So before Ye Old Comic-Book-Reviewing Internet folds onto itself like sexy origami over this week’s high-profile new releases, I want to slide one in about last week’s books. I’ve been busy so I haven’t really given this review the time or thought it deserves; it’s my busy season, but two of comics’ finer crime comics wrapped up their current long-running arcs last week, namely Scalped and Criminal. That shouldn’t go by without some note. I have that weakness as a critic of focusing on shiny, new doo-dads. First issues are just more fun to review, though. Spring has come! The circle of life has begun anew! But then issue #2 comes out—“Issue #2? What do you want, a fucking cookie, ya crumbum?”
Do other people suffer from that first-issue bias? I don’t know if that’s a problem for other people. Every time Iron Fist comes out, say, people sure seem happy to review it. Really, really happy. Maybe worryingly happy? “The doctors said I had testicular cancer, but you still make me feel like a whole man, Iron Fist” happy. I like Iron Fist— I just can’t get the juices flowing month after month after month. I just take it all for granted.
I blame my memory. The new issue of Scalped resolves a 6-part arc which recounted the events of a single day from the point of view of six different characters in the Scalped ensemble. The only problem? I can’t remember six months ago. I can’t remember five months ago. Four, three, two…? Last month was…? I just lost that ability to remember comics somewhere along the way. When I was a kid, I could remember a previous issue like I’d just read it, like I’d just had it in my hands, but those days are gone. The only way I could properly review Scalped #11 would be if I reread the arc.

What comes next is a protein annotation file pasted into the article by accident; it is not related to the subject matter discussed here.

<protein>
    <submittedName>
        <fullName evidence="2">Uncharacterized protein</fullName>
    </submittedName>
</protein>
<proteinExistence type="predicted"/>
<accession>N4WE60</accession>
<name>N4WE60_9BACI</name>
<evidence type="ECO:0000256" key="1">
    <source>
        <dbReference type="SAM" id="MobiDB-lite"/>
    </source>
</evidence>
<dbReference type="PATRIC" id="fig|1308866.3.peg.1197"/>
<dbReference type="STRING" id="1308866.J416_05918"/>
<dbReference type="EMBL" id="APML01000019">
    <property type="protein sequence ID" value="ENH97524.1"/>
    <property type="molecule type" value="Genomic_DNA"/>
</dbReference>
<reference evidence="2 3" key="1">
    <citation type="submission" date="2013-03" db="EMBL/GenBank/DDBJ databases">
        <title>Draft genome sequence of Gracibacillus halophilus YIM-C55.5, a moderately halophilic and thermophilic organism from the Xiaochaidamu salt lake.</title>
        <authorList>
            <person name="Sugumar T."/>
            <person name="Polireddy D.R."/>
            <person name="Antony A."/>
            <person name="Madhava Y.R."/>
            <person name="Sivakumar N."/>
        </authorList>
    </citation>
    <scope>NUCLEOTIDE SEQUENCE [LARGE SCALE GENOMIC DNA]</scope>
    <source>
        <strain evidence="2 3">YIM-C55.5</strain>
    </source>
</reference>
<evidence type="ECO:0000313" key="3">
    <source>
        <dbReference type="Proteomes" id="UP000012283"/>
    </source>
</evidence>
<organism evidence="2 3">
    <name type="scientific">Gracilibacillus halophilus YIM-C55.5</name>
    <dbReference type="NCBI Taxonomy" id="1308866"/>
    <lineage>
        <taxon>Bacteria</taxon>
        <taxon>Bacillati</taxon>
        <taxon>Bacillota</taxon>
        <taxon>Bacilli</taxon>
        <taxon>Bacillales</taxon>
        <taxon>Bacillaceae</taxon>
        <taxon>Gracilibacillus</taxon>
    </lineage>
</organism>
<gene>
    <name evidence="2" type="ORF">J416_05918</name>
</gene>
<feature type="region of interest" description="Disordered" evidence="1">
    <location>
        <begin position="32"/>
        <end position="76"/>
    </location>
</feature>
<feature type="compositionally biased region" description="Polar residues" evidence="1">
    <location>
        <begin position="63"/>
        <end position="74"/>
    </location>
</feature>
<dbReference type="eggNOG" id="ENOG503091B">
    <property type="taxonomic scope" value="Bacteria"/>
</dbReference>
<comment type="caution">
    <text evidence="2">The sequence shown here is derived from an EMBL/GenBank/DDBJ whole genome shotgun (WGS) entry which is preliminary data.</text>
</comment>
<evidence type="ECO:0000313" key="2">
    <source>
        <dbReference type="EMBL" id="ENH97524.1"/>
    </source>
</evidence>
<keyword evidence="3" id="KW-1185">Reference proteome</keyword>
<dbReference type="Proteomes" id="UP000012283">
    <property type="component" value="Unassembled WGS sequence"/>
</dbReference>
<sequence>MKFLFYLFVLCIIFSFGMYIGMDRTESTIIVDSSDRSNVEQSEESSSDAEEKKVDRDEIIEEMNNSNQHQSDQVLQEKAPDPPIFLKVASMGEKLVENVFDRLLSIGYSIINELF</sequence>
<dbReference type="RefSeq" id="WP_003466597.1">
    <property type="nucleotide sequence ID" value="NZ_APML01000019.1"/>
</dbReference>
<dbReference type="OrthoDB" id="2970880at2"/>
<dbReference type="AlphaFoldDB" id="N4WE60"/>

And that would require genuine effort on my part… (shudder).
I’m not saying this as some obtuse argument about the advantage of trade collections over issues. Shit, I have problems with trades, too. They require something in even shorter supply than memory: they require an attention span. All that material, sitting there, waiting to be read; taunting me. I could wait for the trade of Criminal, but a couple pages in: “Oh, Criminal doesn’t know who he is. Sometimes, I don’t know who I am, too. Those people who say they’re women trapped in men’s bodies—is there a time limit on that? What if I realize that when I’m on my deathbed? I’ll be lying there saying, ‘Oh No, I’m going to die never having known what it’s like to look into my own vagina with a mirror.’ Oh that reminds me: I’m going to die. I’m going to die I’m going to die die I’m going to die.” And then I pee on myself. Wah!
Luckily, with the Scalped arc, my memory’s not been a real problem because each issue has its own merit. Each issue has been a complete story in and of itself concerning that issue’s focal character. It’s a scarily efficient machine of a book, that Scalped. Man…
The latest issue—let me just talk about a single panel of that actually: the last panel of Page 19 (counting the ads). The last few pages have been an emotional conversation between an older woman visiting a man in prison. She’s guilty about him being in prison; if she had done the right thing way back when, he could have been a free man. During the scene, she’s overwhelmed by guilt, and he’s reassuring her. He’s made his peace with it. Then the scene ends and he leaves, and the last panel is a shot from behind her, of her alone hanging up the phone. But if you look at her legs, they’re tilted in this peculiar way. Both of her feet aren’t solid on the ground; one’s at an angle so when you look at it, you can tell her position is unstable. If she just leaned a scooch to the left, she’d just fall over right then and there. Without him there to keep her propped up, she’s just crumpled.